Carlo's Think Pieces

Reflections of a Filipino in the Netherlands

Reforming Water Distribution in Metro Manila

Posted by butalidnl on 14 October 2010

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This blog is my contribution to Blog Action Day, when people throughout the world will be blogging about: Water.


It’s a recurring problem in Metro Manila: lack of water.  People complain about high water bills, and of water service interruptions.  But at the same time,  many people use water “as if it was water”, i.e. in quite a wasteful manner.  I believe that the price of water in Manila could be restructured in such a way as both to conserve water and to distribute it more equally among the people.

Change price structure for water
I think the structure for water charges should be changed. The first change will be to separate a per-connection charge from the charge for water use. Then, the price for water use for amounts less than 20 cubic meters a month should be lessened, while the price for use above 20 cubic meters raised. 20 cubic meters (or 20,000 liters) seems to be a fairer cut-off amount (as opposed to the present cut-off amount of 10 cubic meters), since the average consumption of water is about 3500 liters (or 3.5 cubic meters)/person/month; making a household with 5 members consume less than 20 cubic meters/month.

The present price structure in Manila is to have a lump sum for the first 10 cubic meters, and then a steadily increasing charge after that. For example, Manila Water (in the Eastern Zone) charges Php 69.16 for the first 10 cubic meters, and then Php 8.44 per cubic meter for the next 10 cubic meters, and then Php 16 per cubic meter for the next 20 cubic meters, etc.

I would propose something like Php 40 as connection fee, then Php 5 per cubic meter for the first 20 cubic meters, and then Php 18 per cubic meter for the next 20 cubic meters, etc…

This way,  there will be a price incentive to have a separate connection per household; since the price of having two households connected to a single water meter will be significantly higher than that of having two water meters.

If more households have water meters, and get water bills, then they will also tend to be more conscious of their water use.  So, instead of having a single water connection for a compound of houses; there would be one connection per house.

All-in bills tend to promote wastage of water. So, for boarding houses, the water bill should be charged separately from the rental fee. If the boarders use too much water, they should pay more, and this will surely result in them being more thrifty in using water.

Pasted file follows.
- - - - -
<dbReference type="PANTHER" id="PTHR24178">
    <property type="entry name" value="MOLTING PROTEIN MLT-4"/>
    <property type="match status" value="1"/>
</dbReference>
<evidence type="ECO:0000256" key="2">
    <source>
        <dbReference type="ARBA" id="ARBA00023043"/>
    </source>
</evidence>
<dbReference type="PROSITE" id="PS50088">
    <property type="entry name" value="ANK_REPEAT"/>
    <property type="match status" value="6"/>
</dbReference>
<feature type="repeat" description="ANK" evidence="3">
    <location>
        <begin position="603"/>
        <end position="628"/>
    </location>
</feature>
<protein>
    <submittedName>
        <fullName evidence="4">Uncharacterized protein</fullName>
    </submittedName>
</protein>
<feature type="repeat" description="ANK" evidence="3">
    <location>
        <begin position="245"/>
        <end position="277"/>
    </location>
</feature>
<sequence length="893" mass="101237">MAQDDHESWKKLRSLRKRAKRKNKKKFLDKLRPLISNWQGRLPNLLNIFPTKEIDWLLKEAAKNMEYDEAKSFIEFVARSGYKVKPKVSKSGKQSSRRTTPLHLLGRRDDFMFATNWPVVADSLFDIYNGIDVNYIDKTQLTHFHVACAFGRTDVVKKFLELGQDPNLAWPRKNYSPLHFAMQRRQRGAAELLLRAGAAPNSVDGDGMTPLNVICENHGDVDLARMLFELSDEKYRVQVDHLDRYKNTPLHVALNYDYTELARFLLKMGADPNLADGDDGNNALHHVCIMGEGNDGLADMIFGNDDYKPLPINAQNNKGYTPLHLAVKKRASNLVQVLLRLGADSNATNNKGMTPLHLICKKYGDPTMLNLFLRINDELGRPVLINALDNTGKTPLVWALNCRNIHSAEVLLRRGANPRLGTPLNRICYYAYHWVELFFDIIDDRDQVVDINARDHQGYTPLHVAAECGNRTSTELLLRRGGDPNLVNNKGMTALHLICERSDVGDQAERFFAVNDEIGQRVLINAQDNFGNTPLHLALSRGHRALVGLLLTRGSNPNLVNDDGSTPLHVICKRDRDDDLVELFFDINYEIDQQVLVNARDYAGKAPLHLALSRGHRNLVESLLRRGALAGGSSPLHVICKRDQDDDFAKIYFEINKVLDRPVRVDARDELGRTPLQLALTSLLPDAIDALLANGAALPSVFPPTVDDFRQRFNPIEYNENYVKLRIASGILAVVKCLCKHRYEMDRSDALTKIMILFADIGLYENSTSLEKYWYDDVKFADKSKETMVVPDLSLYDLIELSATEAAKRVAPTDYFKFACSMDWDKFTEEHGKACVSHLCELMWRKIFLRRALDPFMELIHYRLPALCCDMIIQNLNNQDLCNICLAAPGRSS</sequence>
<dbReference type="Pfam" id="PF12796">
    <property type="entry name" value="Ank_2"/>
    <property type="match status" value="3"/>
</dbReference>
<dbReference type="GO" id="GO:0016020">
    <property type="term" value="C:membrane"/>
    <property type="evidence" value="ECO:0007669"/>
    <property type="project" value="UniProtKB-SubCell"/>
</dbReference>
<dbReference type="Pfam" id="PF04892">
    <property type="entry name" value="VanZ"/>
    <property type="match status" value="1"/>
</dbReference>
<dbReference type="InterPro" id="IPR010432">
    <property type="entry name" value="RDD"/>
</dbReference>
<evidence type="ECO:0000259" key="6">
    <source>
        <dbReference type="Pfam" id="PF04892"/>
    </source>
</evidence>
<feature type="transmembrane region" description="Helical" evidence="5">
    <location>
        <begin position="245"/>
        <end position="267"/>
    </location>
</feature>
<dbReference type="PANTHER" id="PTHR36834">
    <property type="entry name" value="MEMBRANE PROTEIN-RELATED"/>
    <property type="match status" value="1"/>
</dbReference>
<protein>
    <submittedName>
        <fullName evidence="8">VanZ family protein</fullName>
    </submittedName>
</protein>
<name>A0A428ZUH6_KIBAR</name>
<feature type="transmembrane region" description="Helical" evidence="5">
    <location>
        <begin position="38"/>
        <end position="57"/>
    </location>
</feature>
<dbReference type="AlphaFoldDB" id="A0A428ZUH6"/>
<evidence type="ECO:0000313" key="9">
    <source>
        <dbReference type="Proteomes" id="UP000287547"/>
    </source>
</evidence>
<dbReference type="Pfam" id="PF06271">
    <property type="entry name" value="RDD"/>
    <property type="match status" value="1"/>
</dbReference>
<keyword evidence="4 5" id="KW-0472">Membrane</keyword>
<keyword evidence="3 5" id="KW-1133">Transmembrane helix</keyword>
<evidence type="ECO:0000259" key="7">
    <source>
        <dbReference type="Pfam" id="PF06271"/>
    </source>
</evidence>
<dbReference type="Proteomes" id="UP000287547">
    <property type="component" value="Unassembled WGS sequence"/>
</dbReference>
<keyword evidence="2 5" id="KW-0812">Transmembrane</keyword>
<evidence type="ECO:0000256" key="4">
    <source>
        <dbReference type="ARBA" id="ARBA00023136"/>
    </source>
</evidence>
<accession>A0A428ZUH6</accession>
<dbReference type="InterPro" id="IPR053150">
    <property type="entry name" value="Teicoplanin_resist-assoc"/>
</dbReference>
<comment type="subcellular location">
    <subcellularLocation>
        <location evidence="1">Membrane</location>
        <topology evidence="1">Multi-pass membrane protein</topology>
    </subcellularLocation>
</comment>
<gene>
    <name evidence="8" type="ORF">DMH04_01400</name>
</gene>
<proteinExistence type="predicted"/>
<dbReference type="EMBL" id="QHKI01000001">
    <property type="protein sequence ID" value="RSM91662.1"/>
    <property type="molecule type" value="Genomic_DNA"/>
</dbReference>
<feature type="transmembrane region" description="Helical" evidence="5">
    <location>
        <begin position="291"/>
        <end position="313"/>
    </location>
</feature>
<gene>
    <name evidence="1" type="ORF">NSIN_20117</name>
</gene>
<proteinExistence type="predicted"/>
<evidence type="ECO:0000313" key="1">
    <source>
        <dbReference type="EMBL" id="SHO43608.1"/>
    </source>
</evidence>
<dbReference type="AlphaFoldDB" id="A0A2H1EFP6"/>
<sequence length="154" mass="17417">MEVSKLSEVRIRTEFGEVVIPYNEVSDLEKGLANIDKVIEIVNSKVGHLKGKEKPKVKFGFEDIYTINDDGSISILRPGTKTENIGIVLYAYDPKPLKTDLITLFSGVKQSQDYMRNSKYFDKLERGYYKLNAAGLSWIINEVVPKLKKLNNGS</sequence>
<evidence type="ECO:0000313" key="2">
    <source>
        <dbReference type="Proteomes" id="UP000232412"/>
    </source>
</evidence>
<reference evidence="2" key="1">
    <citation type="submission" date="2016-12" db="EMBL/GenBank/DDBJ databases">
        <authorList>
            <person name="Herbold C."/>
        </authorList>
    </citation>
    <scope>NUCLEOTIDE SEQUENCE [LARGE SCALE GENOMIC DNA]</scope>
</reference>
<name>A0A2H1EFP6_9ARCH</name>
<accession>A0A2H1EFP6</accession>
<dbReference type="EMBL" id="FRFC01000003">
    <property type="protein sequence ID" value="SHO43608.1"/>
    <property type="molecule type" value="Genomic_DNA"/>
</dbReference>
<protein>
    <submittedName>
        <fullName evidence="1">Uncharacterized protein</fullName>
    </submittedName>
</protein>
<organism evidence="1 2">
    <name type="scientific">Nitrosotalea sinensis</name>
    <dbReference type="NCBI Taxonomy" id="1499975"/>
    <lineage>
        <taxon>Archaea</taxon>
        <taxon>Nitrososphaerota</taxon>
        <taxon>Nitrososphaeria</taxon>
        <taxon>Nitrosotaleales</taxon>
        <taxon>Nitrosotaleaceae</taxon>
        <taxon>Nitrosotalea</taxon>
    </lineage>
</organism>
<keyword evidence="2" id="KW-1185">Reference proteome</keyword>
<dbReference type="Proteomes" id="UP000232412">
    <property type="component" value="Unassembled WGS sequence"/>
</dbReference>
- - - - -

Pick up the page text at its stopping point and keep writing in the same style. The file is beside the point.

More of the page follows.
Check meters once in two months
Water meters are read once a month, and this is the basis for the monthly water bill. Now, if meters are read once every two months; the expenses for doing so would decrease by 50%.  I don’t mean that the bills be made for two month periods. Let the bill be for a month’s use, but base it on a two monthly reading – and simply divide the reading by two, for the bill for the next two months.  Doing so will not only reduce the cost of taking the readings, but also even out some peaks in water use, and make it more affordable.

With this change, the water companies’ cost per connection will go down, and make it possible for them to implement the lowering of the price for poorer households, who use less water.  At the same time, we could encourage the water companies to establish water supply lines to everybody.

Community Charge for “Leakages”
Instead of the current practice of dividing the cost of “leakages” (actual leakages, plus illegal connections) among all the customers; the water companies should charge specific neighborhoods for their leakages. Thus, a neighborhood would have a water meter measuring the whole community’s water use. Then, there would be meters in specific households. The difference between the total readings per household and the overall community meter would be the “community leakage”. This would either be illegal connections, or actual leaking water from pipes. The cost of these leakages should then be charged to all the water users in the community.

The rationale for this approach is community responsibility. If their individual bills are affected by leakages elsewhere in their community, then people will report leaking pipes or illegal connections. And there will be stronger community pressure against illegal connections.

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